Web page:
Mobile Satellite will test Nortel’s Wi-Max technology in North America while Wind Telecom will use it in the Dominican Republic to deliver high-speed wireless access. “It’s a big leap of faith,” Jeremy Duke, chief executive officer of Synergy Research Group told Bloomberg. “If it pays off, it will pay off big. It’s such a nascent market.”
As much as Nortel is talking the talk about Wi-Max being a strategic priority, the big question - and one being asked by a growing number of people - is whether Nortel has a legitimate shot of becoming one of the leading Wi-Max suppliers. This issue has gained more momentum since Nortel was not included with Sprint’s (S) multi-billion Wi-Max contract recently.
Network World’s Jim Duffy has an interesting story in which he quotes CIBC analyst Itai Kidron, who said Nortel either needs to become more aggressive and make some Wi-Max-related acquisitions or it needs to get out of the business and focus on areas where there is a better ROI opportunity.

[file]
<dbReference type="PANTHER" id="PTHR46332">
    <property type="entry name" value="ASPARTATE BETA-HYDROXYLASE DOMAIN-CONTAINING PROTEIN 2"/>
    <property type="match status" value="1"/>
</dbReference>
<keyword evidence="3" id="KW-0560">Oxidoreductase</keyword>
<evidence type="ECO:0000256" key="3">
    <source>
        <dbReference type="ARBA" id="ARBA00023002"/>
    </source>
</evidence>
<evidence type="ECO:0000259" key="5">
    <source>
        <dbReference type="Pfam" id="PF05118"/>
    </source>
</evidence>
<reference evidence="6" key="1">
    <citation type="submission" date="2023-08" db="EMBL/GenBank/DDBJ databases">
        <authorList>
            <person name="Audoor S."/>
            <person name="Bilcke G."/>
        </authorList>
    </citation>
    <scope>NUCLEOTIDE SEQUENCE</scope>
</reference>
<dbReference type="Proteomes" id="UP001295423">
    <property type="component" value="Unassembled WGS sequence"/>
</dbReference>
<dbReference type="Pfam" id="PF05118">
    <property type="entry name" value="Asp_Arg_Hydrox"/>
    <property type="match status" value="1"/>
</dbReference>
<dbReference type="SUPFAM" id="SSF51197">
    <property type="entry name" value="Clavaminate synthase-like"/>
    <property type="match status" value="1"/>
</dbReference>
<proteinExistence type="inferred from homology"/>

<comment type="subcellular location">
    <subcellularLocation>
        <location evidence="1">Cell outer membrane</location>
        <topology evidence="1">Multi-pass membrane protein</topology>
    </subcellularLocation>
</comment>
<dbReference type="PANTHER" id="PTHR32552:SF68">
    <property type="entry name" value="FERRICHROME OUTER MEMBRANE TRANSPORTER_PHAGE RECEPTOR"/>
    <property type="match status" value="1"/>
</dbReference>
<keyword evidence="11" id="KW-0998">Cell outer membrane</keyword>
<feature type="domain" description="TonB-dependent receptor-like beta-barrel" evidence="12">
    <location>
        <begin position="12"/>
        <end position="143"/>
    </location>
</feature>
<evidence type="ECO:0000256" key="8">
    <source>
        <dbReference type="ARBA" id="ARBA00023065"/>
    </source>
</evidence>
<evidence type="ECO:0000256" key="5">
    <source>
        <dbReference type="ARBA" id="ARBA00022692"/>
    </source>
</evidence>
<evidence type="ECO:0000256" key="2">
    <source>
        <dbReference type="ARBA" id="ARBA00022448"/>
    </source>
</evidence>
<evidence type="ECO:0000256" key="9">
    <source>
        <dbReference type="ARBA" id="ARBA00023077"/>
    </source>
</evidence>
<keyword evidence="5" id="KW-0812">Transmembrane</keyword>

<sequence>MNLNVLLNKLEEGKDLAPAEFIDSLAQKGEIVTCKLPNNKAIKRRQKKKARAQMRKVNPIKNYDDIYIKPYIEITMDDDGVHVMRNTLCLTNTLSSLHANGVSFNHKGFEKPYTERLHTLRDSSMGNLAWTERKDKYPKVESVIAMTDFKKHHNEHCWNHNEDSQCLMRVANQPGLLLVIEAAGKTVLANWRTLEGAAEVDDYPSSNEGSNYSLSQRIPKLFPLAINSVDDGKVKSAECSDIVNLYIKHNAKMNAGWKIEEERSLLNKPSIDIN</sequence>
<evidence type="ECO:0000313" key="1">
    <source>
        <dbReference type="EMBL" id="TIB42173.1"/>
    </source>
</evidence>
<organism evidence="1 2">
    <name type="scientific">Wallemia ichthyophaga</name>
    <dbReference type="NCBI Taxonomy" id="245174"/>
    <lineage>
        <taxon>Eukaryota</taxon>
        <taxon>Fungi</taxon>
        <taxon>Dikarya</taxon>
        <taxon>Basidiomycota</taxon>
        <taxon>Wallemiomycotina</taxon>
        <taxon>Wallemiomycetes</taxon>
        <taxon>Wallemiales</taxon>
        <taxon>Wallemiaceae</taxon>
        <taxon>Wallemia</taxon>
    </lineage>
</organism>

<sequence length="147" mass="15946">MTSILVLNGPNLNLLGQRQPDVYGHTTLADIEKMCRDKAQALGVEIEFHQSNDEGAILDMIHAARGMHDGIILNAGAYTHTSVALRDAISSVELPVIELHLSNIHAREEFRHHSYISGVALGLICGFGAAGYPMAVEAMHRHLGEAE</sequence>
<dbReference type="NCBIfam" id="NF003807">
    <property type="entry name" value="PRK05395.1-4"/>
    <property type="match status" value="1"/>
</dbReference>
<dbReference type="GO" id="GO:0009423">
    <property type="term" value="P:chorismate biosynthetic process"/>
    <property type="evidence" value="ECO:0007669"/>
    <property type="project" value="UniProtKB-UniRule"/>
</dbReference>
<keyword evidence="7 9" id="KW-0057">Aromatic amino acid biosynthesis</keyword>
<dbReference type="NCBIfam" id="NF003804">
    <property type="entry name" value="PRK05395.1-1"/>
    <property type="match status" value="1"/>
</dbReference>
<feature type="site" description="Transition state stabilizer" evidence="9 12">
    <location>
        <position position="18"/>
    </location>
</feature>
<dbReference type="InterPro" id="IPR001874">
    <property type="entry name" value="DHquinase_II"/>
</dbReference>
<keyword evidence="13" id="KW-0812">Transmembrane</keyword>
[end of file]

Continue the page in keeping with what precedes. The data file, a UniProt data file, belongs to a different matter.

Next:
“Nortel needs to still focus its strategy and narrow its business activities to a smaller number of opportunities which should be pursued more aggressively,” Kidron in a recent research report.
Another question is what happens to Nortel’s wireless business if it doesn’t gain a lot of traction with Wi-Max. The company got out of the UMTS business last year, and its CDMA business is a distant second to Alcatel-Lucent (ALU), while its GSM business is a relatively minor player.
While CEO Mike Zafirovski has played it safe so far with acquisitions - not a bad strategy when you’re trying to restructure a $10-billion company - the time may come for him to make a bold move to get Nortel back in the game.